PROGRAM DETAILS February 19 is the Day of Remembrance, the annual recognition of President Franklin D. Roosevelt’s signing of Executive Order 9066 and the subsequent incarceration of nearly 120,000 people of Japanese descent living mostly in Washington, Oregon, and California. To commemorate the thousands of people affected by this human rights abuse, our discussion this year features news anchor and filmmaker David Ono and his documentary series FACEism, which examines how racism is rooted in often ignored and painful histories.
“FACEism is when we make quick, often unfair, judgments about people we don’t even know, ignoring the fact there is so much more behind their face.” Panelists will consider episodes from the documentary series and explore community activists’ further discussions about history, accountability, and injustice in our past, present, and future. The episodes are: “FACEism: How COVID-19 is Resurfacing U.S. History Against Asian Americans”; “President Reagan’s Apology for the U.S. Internment [Incarceration] of Japanese Americans during World War II”.
Moderated by Modupe Labode, curator and public historian at the National Museum of American History. Panelists include David Ono, anchor for ABC7 Eyewitness News Los Angeles; Ann Burroughs, president and CEO at the Japanese American National Museum; Cheyenne Cheng, Norman Y. Mineta Fellow for the Japanese American Citizens League; and Matthew Weisbly, Daniel K. Inouye Fellow for the Japanese American Citizens League.
Co-Sponsors: Japanese American Citizens League; Heart Mountain Wyoming Foundation; Japanese American National Museum; Japanese American Citizens League, DC Chapter; National Japanese American Memorial Foundation, and The National Park Service & Friends of Minidoka.
MODERATOR Modupe Labode is a public historian who has been at the National Museum of American History since August 2019. She works in two divisions—Political and Military History and Culture and Community Life—and her area of concentration is African American Social Justice History. Before coming to NMAH, she taught history, museum studies, and Africana Studies at Indiana University-Purdue University Indianapolis (IUPUI), where she was also a Public Scholar of African American History and Museums.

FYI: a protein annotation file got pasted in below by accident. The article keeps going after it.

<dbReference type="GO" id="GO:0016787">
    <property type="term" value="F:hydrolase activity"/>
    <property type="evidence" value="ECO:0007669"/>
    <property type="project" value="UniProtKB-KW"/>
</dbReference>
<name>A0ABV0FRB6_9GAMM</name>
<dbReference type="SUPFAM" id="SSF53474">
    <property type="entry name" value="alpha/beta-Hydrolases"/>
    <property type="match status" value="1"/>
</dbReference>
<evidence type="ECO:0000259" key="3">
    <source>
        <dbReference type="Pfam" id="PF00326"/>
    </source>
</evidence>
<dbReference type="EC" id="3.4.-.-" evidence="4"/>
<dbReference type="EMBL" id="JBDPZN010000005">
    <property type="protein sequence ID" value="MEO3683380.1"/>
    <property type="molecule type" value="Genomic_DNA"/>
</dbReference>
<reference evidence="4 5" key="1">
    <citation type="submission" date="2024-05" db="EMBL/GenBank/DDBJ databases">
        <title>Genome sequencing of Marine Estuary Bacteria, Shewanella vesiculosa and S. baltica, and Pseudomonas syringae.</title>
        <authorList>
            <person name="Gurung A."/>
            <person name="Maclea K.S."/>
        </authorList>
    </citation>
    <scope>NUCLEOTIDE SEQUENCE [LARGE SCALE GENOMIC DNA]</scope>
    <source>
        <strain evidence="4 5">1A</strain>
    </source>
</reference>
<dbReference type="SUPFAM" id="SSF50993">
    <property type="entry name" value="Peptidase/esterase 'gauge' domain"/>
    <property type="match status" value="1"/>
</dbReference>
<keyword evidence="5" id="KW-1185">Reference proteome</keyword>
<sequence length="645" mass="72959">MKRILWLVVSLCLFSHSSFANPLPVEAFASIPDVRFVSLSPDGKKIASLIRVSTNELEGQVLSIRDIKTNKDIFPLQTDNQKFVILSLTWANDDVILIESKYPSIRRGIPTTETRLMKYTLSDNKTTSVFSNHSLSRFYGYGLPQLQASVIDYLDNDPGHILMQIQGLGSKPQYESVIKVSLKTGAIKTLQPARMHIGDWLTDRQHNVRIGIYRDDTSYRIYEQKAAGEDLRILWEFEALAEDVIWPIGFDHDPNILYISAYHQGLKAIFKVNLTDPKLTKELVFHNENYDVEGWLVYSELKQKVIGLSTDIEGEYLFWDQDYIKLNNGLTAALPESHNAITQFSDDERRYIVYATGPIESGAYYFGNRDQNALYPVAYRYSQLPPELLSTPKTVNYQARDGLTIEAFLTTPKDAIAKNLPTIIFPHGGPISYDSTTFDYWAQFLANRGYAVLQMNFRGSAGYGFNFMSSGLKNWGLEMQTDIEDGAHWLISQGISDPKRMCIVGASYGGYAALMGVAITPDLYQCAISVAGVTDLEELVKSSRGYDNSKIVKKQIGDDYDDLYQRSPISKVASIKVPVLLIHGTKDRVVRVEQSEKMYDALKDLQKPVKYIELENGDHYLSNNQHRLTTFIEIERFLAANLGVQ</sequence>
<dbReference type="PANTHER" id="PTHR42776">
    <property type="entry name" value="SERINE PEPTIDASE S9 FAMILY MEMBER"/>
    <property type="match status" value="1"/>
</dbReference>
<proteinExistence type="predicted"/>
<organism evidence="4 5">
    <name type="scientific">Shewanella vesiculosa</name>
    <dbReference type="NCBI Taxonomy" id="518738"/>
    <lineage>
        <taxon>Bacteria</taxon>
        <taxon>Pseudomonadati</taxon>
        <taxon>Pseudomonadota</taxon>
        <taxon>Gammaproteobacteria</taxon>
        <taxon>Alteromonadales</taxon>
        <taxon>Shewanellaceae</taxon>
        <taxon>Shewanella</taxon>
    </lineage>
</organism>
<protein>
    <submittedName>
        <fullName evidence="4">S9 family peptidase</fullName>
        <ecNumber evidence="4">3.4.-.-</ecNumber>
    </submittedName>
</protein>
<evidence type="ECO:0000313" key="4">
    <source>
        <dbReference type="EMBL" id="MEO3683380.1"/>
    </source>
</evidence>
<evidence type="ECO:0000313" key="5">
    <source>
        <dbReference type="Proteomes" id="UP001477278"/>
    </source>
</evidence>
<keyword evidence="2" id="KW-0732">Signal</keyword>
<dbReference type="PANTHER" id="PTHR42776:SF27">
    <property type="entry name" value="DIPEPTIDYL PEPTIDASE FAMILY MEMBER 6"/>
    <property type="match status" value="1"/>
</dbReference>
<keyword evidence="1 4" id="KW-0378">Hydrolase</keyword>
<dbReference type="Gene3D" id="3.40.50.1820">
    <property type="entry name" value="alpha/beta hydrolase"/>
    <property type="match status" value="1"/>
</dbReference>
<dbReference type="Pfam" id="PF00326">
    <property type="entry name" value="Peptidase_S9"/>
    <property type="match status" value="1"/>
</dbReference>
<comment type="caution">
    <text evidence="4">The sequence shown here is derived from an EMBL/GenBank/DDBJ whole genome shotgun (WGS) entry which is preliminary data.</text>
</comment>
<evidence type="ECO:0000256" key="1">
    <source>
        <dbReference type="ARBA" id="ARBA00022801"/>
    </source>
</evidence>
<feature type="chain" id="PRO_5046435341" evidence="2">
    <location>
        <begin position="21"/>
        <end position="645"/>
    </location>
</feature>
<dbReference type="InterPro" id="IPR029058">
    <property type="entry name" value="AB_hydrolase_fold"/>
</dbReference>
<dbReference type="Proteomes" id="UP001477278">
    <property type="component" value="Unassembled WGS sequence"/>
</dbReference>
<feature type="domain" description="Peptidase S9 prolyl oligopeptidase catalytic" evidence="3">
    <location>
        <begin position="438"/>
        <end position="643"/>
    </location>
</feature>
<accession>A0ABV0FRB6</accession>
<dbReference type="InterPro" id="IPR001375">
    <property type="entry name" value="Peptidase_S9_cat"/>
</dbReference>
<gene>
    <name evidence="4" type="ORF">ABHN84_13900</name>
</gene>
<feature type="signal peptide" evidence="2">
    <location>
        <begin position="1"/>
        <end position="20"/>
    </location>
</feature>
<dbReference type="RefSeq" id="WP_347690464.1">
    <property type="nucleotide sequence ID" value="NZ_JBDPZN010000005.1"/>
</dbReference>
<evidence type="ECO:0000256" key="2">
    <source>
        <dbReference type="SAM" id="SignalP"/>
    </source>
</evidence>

SPEAKERS David Ono is an anchor for ABC7 Eyewitness News, Los Angeles’s top-rated newscast, and an anchor for Eyewitness News on KDOC-TV. Since joining ABC7 in 1996, Ono has witnessed history worldwide, covering Hurricane Katrina, Haiti’s earthquake, and Japan’s tsunami. He traveled across Europe and Asia chronicling brave acts of Nisei soldiers from World War II. Ono has attended two royal weddings, tracked drug runners through Central America, reported live from Boston after the marathon bombing, and covered terrorism from Paris. Ono has trained with the FBI, the elite Los Angeles Sheriff’s SWAT team, ICE, and the Los Angeles Port Police. Three times President Barack Obama invited him to the White House, twice for interviews and once to speak on inclusion in America. Ono has also covered two papal selections and Pope Francis’s 2015 visit to the United States and 2016 visit to Mexico. He has produced multiple award-winning documentaries and has won eight Edward R. Murrow awards and 24 Emmys, among other honors.
Cheyenne Cheng is the current Norman Y. Mineta Fellow for the Japanese American Citizens League. Born and raised in Jacksonville, Florida, she graduated from the University of Florida with a bachelor’s degree in Psychology. During her time at UF, she led a task force in support of Asian American studies and co-founded the Asian American Oral History Project, which seeks to collect narratives of Asian Americans at UF and in the greater South. She serves on the national board for the East Coast Asian American Student Union as a mobilization coordinator, where she educates Asian American and Pacific Islander students across the East Coast through advocacy-based workshops and initiatives.